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Old 08-01-2014, 02:49 PM
 
Location: Phoenix, AZ
3,510 posts, read 2,802,049 times
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Myths about Ebola confronted, I highly recommend watching this video.




Five myths about the Ebola virus - Videos - CBS News
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Old 08-01-2014, 03:00 PM
 
Location: Great State of Texas
86,093 posts, read 69,996,344 times
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Quote:
Originally Posted by Juram View Post
Bacteria and viruses are not interchangeable. Bacteria can survive for months, in some cases years and decades outside of a host. Viruses are unable to reproduce without a host and typically survive for a matter of hours. Huge difference there. But don't let that get in the way of some good old fashioned fearmongering.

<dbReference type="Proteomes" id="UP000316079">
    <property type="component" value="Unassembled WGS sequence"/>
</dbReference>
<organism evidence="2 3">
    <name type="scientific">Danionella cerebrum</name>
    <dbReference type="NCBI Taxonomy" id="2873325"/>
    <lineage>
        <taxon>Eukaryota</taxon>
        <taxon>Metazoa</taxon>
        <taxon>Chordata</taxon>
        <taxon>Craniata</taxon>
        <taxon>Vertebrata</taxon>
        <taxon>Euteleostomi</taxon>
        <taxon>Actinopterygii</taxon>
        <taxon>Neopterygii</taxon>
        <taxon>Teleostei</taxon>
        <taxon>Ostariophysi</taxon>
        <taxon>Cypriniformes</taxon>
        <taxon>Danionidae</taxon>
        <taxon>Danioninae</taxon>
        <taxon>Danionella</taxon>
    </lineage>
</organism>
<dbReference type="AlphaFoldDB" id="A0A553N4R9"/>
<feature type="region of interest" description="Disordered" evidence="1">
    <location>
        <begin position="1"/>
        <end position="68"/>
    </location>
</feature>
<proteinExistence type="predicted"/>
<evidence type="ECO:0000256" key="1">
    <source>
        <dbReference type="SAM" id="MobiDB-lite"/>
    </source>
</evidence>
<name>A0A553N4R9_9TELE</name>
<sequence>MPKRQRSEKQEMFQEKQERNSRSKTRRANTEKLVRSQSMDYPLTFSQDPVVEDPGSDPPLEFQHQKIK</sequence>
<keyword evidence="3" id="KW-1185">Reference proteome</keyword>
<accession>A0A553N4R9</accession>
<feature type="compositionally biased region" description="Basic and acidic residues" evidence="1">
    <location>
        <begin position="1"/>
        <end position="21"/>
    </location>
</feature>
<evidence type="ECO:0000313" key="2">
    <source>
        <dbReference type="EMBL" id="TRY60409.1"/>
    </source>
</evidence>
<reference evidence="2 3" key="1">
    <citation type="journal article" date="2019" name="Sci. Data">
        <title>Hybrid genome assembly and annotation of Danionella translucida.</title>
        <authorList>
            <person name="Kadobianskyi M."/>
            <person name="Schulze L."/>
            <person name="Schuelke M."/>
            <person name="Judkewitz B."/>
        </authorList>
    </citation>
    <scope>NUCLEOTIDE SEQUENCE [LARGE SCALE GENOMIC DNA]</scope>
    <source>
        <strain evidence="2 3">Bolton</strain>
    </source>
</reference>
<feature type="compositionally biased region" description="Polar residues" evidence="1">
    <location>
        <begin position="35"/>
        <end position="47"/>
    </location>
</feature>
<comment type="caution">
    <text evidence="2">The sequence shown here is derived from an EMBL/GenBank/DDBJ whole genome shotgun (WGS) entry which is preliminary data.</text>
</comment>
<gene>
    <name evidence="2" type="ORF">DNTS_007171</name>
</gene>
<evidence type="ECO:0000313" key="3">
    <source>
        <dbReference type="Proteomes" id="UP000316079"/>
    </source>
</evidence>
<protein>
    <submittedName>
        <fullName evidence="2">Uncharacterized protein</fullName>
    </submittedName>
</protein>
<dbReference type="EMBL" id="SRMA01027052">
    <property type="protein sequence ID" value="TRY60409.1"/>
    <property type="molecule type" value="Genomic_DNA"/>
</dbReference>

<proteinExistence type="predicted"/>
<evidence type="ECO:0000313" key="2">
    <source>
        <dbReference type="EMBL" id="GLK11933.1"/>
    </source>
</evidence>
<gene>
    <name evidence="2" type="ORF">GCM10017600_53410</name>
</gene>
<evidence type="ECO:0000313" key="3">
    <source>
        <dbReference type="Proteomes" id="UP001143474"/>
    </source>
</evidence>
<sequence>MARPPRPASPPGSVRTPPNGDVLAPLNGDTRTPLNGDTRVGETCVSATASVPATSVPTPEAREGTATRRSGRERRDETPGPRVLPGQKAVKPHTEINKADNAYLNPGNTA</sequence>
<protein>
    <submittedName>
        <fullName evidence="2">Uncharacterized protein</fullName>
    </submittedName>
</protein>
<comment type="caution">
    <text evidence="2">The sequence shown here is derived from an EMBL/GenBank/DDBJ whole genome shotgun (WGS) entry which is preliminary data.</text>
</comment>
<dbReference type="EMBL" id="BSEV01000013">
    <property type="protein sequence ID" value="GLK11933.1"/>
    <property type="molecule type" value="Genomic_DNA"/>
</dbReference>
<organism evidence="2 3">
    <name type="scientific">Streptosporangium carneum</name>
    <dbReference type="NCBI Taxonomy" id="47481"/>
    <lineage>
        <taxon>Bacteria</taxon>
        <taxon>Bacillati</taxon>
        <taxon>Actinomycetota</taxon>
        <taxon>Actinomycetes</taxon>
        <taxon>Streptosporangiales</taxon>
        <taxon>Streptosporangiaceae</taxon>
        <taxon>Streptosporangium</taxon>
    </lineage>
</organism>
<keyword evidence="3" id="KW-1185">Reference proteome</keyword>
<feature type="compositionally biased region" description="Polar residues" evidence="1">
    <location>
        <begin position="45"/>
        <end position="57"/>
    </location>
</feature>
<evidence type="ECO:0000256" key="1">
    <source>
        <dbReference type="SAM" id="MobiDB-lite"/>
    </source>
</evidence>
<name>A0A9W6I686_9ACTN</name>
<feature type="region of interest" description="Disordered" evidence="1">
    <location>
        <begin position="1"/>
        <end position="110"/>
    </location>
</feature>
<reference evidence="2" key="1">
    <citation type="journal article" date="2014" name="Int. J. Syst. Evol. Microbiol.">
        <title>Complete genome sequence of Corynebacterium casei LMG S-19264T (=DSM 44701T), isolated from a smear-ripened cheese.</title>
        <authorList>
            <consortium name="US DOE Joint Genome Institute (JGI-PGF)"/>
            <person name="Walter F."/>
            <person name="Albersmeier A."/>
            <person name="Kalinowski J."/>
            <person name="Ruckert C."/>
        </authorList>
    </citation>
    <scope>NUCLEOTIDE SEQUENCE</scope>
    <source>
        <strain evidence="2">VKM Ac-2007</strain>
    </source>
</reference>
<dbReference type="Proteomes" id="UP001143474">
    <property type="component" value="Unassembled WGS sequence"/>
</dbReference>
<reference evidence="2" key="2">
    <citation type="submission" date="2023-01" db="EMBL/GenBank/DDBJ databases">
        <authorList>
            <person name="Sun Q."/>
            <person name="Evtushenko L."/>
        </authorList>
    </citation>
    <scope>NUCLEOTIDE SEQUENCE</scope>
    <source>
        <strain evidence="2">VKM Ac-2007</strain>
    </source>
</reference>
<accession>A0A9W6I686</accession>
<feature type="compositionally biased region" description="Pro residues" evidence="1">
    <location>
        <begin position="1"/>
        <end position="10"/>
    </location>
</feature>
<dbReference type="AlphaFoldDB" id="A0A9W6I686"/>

In the case of ebola it can survive for days. That is why they are cremating bodies and burning the clothes.

Ebola virus - Pathogen Safety Data Sheets
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Old 08-01-2014, 03:04 PM
 
Location: Phoenix, AZ
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Quote:
Originally Posted by Delahanty View Post

Um....in fact, no hospital in the U.S or elsewhere "could likely treat a patient with ebola...." because there is no treatment. Those missionaries are being sent back to the U.S. because they're both American citizens, and they'll be isolated.